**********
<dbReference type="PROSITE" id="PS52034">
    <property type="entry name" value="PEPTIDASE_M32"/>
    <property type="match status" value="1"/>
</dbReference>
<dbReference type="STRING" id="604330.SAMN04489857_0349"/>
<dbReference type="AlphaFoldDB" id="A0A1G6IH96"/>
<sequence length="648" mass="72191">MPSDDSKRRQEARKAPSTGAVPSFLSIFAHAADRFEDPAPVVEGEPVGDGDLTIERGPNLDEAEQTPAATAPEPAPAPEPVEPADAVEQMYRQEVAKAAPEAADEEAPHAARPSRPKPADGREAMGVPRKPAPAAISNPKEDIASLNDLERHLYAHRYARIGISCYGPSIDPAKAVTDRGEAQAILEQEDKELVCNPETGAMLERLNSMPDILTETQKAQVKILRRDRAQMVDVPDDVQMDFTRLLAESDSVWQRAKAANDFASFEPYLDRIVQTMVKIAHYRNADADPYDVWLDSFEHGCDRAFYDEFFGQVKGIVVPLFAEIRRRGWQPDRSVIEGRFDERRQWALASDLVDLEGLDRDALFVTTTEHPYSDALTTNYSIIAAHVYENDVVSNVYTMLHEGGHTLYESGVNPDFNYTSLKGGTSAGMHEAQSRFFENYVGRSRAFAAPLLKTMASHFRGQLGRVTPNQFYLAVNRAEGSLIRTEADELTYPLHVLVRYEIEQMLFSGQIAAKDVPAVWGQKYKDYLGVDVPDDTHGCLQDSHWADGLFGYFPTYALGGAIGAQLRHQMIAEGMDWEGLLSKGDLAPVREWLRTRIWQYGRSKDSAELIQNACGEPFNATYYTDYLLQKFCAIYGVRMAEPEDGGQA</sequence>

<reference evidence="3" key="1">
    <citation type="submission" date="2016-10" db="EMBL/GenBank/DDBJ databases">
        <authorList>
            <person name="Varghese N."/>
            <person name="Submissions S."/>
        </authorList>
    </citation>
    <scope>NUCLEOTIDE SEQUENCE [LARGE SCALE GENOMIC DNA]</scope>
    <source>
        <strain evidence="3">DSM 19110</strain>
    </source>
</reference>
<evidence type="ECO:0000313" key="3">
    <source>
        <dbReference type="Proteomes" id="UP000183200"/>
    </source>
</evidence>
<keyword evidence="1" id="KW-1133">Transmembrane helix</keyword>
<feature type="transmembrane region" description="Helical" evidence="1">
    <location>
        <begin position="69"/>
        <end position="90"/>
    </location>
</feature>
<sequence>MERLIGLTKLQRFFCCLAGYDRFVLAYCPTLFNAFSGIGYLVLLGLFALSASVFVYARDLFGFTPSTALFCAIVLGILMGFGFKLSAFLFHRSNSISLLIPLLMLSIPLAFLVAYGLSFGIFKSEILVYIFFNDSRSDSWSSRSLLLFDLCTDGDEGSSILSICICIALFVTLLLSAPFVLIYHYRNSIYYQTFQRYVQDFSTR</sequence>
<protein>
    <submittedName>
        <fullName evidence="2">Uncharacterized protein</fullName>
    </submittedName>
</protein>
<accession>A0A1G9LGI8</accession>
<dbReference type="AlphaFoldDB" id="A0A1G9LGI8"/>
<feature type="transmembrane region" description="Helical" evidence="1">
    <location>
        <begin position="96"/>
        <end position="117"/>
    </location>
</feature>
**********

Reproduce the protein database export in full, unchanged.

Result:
<dbReference type="PROSITE" id="PS52034">
    <property type="entry name" value="PEPTIDASE_M32"/>
    <property type="match status" value="1"/>
</dbReference>
<dbReference type="STRING" id="604330.SAMN04489857_0349"/>
<dbReference type="AlphaFoldDB" id="A0A1G6IH96"/>
<sequence length="648" mass="72191">MPSDDSKRRQEARKAPSTGAVPSFLSIFAHAADRFEDPAPVVEGEPVGDGDLTIERGPNLDEAEQTPAATAPEPAPAPEPVEPADAVEQMYRQEVAKAAPEAADEEAPHAARPSRPKPADGREAMGVPRKPAPAAISNPKEDIASLNDLERHLYAHRYARIGISCYGPSIDPAKAVTDRGEAQAILEQEDKELVCNPETGAMLERLNSMPDILTETQKAQVKILRRDRAQMVDVPDDVQMDFTRLLAESDSVWQRAKAANDFASFEPYLDRIVQTMVKIAHYRNADADPYDVWLDSFEHGCDRAFYDEFFGQVKGIVVPLFAEIRRRGWQPDRSVIEGRFDERRQWALASDLVDLEGLDRDALFVTTTEHPYSDALTTNYSIIAAHVYENDVVSNVYTMLHEGGHTLYESGVNPDFNYTSLKGGTSAGMHEAQSRFFENYVGRSRAFAAPLLKTMASHFRGQLGRVTPNQFYLAVNRAEGSLIRTEADELTYPLHVLVRYEIEQMLFSGQIAAKDVPAVWGQKYKDYLGVDVPDDTHGCLQDSHWADGLFGYFPTYALGGAIGAQLRHQMIAEGMDWEGLLSKGDLAPVREWLRTRIWQYGRSKDSAELIQNACGEPFNATYYTDYLLQKFCAIYGVRMAEPEDGGQA</sequence>

<reference evidence="3" key="1">
    <citation type="submission" date="2016-10" db="EMBL/GenBank/DDBJ databases">
        <authorList>
            <person name="Varghese N."/>
            <person name="Submissions S."/>
        </authorList>
    </citation>
    <scope>NUCLEOTIDE SEQUENCE [LARGE SCALE GENOMIC DNA]</scope>
    <source>
        <strain evidence="3">DSM 19110</strain>
    </source>
</reference>
<evidence type="ECO:0000313" key="3">
    <source>
        <dbReference type="Proteomes" id="UP000183200"/>
    </source>
</evidence>
<keyword evidence="1" id="KW-1133">Transmembrane helix</keyword>
<feature type="transmembrane region" description="Helical" evidence="1">
    <location>
        <begin position="69"/>
        <end position="90"/>
    </location>
</feature>
<sequence>MERLIGLTKLQRFFCCLAGYDRFVLAYCPTLFNAFSGIGYLVLLGLFALSASVFVYARDLFGFTPSTALFCAIVLGILMGFGFKLSAFLFHRSNSISLLIPLLMLSIPLAFLVAYGLSFGIFKSEILVYIFFNDSRSDSWSSRSLLLFDLCTDGDEGSSILSICICIALFVTLLLSAPFVLIYHYRNSIYYQTFQRYVQDFSTR</sequence>
<protein>
    <submittedName>
        <fullName evidence="2">Uncharacterized protein</fullName>
    </submittedName>
</protein>
<accession>A0A1G9LGI8</accession>
<dbReference type="AlphaFoldDB" id="A0A1G9LGI8"/>
<feature type="transmembrane region" description="Helical" evidence="1">
    <location>
        <begin position="96"/>
        <end position="117"/>
    </location>
</feature>